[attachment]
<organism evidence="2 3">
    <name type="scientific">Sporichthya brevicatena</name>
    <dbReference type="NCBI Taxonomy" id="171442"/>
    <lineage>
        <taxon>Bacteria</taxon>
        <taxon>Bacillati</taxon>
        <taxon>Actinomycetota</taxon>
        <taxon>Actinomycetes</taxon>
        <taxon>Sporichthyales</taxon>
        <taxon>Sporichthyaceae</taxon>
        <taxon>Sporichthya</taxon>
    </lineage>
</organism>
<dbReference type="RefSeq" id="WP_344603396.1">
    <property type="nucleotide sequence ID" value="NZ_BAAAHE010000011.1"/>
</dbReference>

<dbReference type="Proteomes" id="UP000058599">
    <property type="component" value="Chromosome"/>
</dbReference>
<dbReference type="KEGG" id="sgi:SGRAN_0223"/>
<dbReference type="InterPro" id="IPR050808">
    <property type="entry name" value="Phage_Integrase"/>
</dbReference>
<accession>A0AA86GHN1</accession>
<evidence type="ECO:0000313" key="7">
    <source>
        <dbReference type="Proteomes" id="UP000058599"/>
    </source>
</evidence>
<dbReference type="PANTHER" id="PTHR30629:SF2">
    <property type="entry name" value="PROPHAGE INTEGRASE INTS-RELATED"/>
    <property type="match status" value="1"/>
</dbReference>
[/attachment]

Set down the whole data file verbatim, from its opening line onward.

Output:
<organism evidence="2 3">
    <name type="scientific">Sporichthya brevicatena</name>
    <dbReference type="NCBI Taxonomy" id="171442"/>
    <lineage>
        <taxon>Bacteria</taxon>
        <taxon>Bacillati</taxon>
        <taxon>Actinomycetota</taxon>
        <taxon>Actinomycetes</taxon>
        <taxon>Sporichthyales</taxon>
        <taxon>Sporichthyaceae</taxon>
        <taxon>Sporichthya</taxon>
    </lineage>
</organism>
<dbReference type="RefSeq" id="WP_344603396.1">
    <property type="nucleotide sequence ID" value="NZ_BAAAHE010000011.1"/>
</dbReference>

<dbReference type="Proteomes" id="UP000058599">
    <property type="component" value="Chromosome"/>
</dbReference>
<dbReference type="KEGG" id="sgi:SGRAN_0223"/>
<dbReference type="InterPro" id="IPR050808">
    <property type="entry name" value="Phage_Integrase"/>
</dbReference>
<accession>A0AA86GHN1</accession>
<evidence type="ECO:0000313" key="7">
    <source>
        <dbReference type="Proteomes" id="UP000058599"/>
    </source>
</evidence>
<dbReference type="PANTHER" id="PTHR30629:SF2">
    <property type="entry name" value="PROPHAGE INTEGRASE INTS-RELATED"/>
    <property type="match status" value="1"/>
</dbReference>